3 MIN. DE LECTURA
(Recasts with minister's comments on social unrest)
By Luis Rojas
MEXICO CITY, Nov 5 (Reuters) - Mexico's finance minister said on Wednesday Latin America's No. 2 economy is recovering after a weak start to the year and that recent social unrest due to the disappearance of 43 students had yet to hit growth.
Finance Minister Luis Videgaray said at an event in Mexico City that the economy had entered a "clear recovery phase" after a slow start to the year pushed the government to revise down its forecast for growth in 2014 to 2.7 percent from 3.9 percent.
On top of stronger exports, construction and public spending, "we have other indicators of the domestic market that indicate a recovery", he said.
Analysts see Mexico's economy growing around 2.5 percent this year after expanding 1.4 percent in 2013.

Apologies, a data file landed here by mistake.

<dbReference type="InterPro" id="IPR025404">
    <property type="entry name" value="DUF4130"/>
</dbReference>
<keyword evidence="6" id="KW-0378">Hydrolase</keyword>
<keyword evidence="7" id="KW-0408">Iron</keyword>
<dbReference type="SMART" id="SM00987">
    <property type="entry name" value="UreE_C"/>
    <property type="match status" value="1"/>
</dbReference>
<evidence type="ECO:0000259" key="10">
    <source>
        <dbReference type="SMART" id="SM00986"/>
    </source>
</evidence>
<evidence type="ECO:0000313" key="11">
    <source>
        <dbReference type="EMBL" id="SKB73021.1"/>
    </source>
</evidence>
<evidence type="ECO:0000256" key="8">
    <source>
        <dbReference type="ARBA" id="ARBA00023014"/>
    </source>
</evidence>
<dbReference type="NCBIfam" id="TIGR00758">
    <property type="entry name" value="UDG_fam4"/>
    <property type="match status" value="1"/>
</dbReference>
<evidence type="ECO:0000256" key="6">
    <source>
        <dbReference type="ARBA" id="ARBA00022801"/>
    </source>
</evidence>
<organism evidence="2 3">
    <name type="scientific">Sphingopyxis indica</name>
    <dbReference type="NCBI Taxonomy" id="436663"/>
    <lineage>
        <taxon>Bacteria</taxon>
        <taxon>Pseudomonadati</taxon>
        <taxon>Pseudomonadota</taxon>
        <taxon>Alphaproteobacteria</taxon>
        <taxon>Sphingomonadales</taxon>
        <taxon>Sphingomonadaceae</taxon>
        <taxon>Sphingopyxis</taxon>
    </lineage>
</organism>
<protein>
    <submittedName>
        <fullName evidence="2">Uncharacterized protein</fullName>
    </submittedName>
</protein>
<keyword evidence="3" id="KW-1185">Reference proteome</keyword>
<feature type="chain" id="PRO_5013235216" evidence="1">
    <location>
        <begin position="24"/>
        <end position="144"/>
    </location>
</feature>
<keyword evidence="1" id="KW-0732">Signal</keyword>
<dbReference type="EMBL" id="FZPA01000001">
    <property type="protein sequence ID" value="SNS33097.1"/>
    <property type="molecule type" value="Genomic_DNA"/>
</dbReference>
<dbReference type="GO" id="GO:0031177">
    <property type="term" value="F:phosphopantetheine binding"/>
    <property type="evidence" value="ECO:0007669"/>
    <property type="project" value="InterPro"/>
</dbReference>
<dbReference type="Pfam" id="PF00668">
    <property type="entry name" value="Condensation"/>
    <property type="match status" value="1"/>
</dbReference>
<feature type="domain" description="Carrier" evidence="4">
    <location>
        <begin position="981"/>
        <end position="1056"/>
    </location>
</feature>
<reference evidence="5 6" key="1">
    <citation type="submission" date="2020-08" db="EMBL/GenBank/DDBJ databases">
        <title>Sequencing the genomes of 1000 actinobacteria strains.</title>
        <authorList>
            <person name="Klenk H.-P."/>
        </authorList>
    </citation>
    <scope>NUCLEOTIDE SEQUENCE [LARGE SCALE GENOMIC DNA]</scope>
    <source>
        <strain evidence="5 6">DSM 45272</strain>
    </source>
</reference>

Mexico's central bank on Friday flagged the risk that social unrest in the country could dampen the modest recovery, but Videgaray said that so far he had not seen any "concrete sign of an impact" on growth from widespread demonstrations.
Protesters have taken to the streets in the past month since 43 students were abducted by police in southwest Mexico on Sept. 26. The search for the missing students has derailed President Enrique Pena Nieto's efforts to focus public attention on economic reforms.
"The most important thing now is the search for ... the missing youths and that the investigation continues in order for there to be justice," Videgaray said. "It is a fact that the perception of Mexico has changed."
Videgaray also said that the country could use derivatives to shore up this year's budget if the price for Mexican crude falls much below $70 per barrel.
"In order that we would have to execute the hedge for this year, the oil price would need to fall far below 70 dollars," Finance Minister Luis Videgaray said at an event in Mexico City.
Mexico's crude mix MEX-OSP traded around $74 on Wednesday. The federal government relies on oil income to fund about one-third of its budget. The 2014 budget projected an average price of $85 per barrel of Mexican crude. (Writing by Michael O'Boyle; Editing by Bernard Orr)